Education Policy | Post Primary | Preschool | Primary | Tertiary | Search

 

Emeritus Professor's History Wins Biennial Prize

Media release 7 April 2004

University of Auckland Emeritus Professor's History Wins Biennial Prize

Russell Stone’s From Tamaki-makau-rau to Auckland has been announced as the joint winner of the sixteenth biennial J M Sherrard Award in New Zealand Local and Regional History.

From Tamaki-makau-rau to Auckland, published by Auckland University Press, shares the award with Dr Paul Monin’s This is my Place: Hauraki Contested 1769–1875.

The Judges found that both were “intelligent and thoughtful histories, casting light on themes of national importance while reconstructing and explaining the events that unfolded between Maori and Pakeha in these adjacent regions.”

Professor Russell Stone ONZM is a distinguished historian of the city of Auckland, New Zealand. He was born there in 1924 and lives there still. He completed an MA in History at the University of Auckland in 1948 and, subsequently, a PhD on Auckland business and businessmen of the 1880s.

In 1964, after several years as a secondary-school teacher, he joined the staff of the History Department at the University of Auckland, from which he retired in 1989.

Now Professor Emeritus in History, he devotes his time to researching and writing. He has worked in recent years researching the Maori history of the Auckland area for the Waitangi Tribunal and has completed a number of commissioned histories as well as From Tamaki-makau-rau to Auckland.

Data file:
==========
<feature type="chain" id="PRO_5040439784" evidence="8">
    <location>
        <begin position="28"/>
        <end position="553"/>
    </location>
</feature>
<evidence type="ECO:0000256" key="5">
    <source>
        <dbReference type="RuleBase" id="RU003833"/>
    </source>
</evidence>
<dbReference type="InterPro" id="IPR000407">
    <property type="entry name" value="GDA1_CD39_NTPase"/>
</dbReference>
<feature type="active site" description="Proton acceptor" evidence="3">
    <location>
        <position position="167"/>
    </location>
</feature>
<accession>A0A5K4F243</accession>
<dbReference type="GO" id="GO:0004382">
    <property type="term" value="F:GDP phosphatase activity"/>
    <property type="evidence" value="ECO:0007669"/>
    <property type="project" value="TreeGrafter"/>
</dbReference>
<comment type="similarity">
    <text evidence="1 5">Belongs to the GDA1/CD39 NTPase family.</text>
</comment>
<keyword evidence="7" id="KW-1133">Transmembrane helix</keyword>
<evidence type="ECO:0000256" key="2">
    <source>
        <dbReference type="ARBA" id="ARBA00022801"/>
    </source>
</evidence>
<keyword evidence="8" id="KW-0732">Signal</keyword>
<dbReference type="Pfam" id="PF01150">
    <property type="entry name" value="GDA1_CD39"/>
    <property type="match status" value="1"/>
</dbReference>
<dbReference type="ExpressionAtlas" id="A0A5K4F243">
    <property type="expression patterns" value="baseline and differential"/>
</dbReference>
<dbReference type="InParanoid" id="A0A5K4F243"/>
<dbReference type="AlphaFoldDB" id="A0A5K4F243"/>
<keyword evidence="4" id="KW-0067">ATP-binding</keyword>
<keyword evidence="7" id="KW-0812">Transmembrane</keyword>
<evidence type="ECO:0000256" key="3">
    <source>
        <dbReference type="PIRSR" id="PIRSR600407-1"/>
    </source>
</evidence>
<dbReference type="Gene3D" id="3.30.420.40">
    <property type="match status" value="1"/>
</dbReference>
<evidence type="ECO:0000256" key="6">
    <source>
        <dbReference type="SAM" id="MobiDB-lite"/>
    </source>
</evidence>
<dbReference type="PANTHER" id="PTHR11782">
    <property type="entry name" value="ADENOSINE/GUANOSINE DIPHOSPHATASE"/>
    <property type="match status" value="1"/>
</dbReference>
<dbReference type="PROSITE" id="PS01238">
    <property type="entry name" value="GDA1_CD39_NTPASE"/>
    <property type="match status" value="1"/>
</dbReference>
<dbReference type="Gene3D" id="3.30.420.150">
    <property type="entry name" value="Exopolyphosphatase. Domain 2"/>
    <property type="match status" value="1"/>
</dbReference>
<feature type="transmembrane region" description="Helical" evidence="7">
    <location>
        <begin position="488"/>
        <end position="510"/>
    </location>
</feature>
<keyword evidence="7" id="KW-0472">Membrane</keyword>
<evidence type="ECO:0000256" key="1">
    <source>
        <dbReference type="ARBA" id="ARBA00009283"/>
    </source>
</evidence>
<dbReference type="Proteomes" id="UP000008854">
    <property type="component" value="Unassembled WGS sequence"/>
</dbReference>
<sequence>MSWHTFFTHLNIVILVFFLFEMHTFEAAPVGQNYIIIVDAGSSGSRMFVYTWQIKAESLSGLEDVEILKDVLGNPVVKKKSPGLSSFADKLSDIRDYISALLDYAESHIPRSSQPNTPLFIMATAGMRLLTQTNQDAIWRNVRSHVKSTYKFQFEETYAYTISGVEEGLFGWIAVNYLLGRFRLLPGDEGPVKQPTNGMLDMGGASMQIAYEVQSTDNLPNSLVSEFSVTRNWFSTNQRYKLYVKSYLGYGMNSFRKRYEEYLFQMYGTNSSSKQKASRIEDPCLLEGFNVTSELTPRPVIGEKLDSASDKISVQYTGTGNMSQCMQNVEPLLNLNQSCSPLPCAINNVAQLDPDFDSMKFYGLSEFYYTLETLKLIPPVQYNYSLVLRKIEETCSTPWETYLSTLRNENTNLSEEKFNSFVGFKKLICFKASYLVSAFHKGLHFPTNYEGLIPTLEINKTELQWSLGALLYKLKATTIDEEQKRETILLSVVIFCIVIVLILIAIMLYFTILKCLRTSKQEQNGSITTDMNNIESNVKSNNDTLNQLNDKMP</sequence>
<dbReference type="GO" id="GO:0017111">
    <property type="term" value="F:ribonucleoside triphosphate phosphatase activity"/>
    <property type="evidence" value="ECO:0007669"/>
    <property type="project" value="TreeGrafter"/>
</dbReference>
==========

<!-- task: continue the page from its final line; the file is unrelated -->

“The Sherrard Award was set up to recognise excellence in New Zealand regional history,” says the organiser of the 2004 Awards.

It remains the only national award for local and regional history in New Zealand and was inaugurated by W J Gardner in 1972 to commemorate the work of the outstanding local historian J M Sherrard and to encourage scholarly research and writing in New Zealand regional history.

The award is administered by the Canterbury Historical Association and the capital sum from which the award money is drawn is supplemented by donations from the Canterbury History Foundation and from individual members of the Canterbury History Association.

-- ENDS –


© Scoop Media

 
 
 
Culture Headlines | Health Headlines | Education Headlines

 

More Large Birds: Giant Fossil Penguin Find In Waipara

The discovery of Crossvallia waiparensis, a monster penguin from the Paleocene Epoch (between 66 and 56 million years ago), adds to the list of gigantic, but extinct, New Zealand fauna. These include the world’s largest parrot, a giant eagle, giant burrowing bat, the moa and other giant penguins. More>>

Wellington: Little Blue Penguins Near Station Again

There have been more sightings of penguins near Wellington Railway Station on Sunday night, this time waddling into a parking building above a burger restaurant. More>>

ALSO:

Heracles inexpectatus: Giant Ex-Parrot Discovered

“New Zealand is well known for its giant birds. Not only moa dominated avifaunas, but giant geese and adzebills shared the forest floor, while a giant eagle ruled the skies. But until now, no-one has ever found an extinct giant parrot – anywhere.” More>>

ALSO:

Howard Davis: Sam Brooks' Burn Her Sets Circa Theatre Ablaze

Burn Her is engaging, witty, and exceptionally sharp, with every line of dialogue inserted for a reason and perfectly delivered by the two leads, who manage to command their space without competing against each other. More>>

ALSO:

 
 
 
 
 

LATEST HEADLINES

  • CULTURE
  • HEALTH
  • EDUCATION
 
 
  • Wellington
  • Christchurch
  • Auckland